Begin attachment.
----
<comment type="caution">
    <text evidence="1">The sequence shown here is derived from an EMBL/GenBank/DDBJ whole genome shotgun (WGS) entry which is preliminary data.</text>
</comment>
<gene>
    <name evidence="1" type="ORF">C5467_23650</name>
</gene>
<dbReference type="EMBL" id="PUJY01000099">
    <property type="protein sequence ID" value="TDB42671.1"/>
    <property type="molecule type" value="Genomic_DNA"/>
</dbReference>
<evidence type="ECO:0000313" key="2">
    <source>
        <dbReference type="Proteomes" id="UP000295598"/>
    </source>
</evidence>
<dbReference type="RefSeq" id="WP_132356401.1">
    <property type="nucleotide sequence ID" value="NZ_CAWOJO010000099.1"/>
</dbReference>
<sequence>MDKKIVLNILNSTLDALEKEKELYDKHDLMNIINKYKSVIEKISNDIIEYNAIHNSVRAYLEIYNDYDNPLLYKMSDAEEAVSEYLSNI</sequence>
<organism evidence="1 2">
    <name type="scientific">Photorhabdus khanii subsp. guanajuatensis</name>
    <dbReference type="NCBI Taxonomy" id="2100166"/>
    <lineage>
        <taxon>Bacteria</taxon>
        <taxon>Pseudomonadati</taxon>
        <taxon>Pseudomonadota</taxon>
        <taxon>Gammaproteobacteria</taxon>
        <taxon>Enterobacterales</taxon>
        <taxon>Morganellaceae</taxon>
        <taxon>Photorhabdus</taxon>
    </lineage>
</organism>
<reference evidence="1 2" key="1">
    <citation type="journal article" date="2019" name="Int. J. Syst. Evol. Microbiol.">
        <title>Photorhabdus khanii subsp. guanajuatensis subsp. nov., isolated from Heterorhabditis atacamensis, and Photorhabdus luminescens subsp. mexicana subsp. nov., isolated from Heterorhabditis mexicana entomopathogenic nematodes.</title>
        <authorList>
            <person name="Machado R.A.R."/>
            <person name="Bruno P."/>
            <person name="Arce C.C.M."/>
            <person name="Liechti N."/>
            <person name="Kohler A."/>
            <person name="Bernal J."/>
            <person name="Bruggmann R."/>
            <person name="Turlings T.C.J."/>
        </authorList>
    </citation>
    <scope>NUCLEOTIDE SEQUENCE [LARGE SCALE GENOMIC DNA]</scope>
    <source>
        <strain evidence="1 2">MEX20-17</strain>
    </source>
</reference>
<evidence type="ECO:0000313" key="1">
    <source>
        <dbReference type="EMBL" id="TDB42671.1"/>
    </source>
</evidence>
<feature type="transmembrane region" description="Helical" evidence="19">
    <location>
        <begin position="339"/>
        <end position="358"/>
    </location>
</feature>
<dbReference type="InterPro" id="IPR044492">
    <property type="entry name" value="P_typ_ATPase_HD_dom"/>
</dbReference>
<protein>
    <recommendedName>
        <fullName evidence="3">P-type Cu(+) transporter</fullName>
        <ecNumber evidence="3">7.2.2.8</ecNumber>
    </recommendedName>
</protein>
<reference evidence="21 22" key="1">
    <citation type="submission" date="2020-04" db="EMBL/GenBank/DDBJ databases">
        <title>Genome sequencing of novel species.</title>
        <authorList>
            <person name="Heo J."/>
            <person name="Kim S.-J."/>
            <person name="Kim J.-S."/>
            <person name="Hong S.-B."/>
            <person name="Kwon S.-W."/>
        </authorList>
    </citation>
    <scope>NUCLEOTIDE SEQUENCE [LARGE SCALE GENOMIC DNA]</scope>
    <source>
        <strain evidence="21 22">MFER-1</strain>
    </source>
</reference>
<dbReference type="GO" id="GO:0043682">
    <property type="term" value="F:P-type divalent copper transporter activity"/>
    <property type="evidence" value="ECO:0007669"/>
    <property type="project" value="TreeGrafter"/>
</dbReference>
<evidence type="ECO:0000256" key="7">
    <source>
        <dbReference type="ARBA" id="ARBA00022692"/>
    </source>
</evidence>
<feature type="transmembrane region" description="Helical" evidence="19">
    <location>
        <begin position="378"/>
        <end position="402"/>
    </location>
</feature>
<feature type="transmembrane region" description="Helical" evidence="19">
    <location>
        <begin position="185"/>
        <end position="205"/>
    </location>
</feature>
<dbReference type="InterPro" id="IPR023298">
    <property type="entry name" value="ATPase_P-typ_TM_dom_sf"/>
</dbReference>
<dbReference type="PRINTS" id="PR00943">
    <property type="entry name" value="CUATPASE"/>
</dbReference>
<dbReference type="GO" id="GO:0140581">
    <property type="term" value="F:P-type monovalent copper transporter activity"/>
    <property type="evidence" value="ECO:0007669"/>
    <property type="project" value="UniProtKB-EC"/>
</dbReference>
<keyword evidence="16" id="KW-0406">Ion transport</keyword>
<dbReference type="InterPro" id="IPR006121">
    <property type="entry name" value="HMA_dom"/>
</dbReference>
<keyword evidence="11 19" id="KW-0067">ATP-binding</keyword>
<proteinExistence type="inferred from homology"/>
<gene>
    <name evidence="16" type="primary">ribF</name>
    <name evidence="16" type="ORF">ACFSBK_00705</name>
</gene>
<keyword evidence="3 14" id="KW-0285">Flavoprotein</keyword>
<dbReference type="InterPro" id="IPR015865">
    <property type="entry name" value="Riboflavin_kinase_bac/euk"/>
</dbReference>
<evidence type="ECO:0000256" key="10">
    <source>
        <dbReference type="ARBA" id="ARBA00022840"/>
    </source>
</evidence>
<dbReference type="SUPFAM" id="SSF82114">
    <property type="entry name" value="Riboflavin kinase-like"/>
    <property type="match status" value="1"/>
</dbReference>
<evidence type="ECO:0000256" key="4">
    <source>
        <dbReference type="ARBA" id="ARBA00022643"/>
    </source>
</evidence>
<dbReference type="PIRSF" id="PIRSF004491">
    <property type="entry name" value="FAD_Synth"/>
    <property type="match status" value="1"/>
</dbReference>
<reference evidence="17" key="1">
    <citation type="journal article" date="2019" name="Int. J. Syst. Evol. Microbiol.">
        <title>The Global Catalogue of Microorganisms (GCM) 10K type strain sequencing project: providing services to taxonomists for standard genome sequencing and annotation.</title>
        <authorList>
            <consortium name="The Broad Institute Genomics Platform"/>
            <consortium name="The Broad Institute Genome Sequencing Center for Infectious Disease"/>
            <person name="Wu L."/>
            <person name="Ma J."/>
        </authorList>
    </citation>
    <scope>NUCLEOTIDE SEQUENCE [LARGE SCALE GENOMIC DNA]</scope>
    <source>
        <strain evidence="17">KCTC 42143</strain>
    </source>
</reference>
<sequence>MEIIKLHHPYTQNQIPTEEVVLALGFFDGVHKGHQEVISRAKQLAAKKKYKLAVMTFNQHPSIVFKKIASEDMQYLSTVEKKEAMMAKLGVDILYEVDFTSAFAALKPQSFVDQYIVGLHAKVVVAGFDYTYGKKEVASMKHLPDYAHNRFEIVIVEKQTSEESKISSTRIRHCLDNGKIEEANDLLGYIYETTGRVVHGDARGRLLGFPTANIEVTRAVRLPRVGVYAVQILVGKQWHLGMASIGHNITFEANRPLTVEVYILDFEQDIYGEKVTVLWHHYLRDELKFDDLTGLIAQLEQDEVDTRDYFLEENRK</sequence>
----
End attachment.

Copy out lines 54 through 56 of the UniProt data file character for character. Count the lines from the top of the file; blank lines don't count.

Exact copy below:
        <dbReference type="EMBL" id="TDB42671.1"/>
    </source>
</evidence>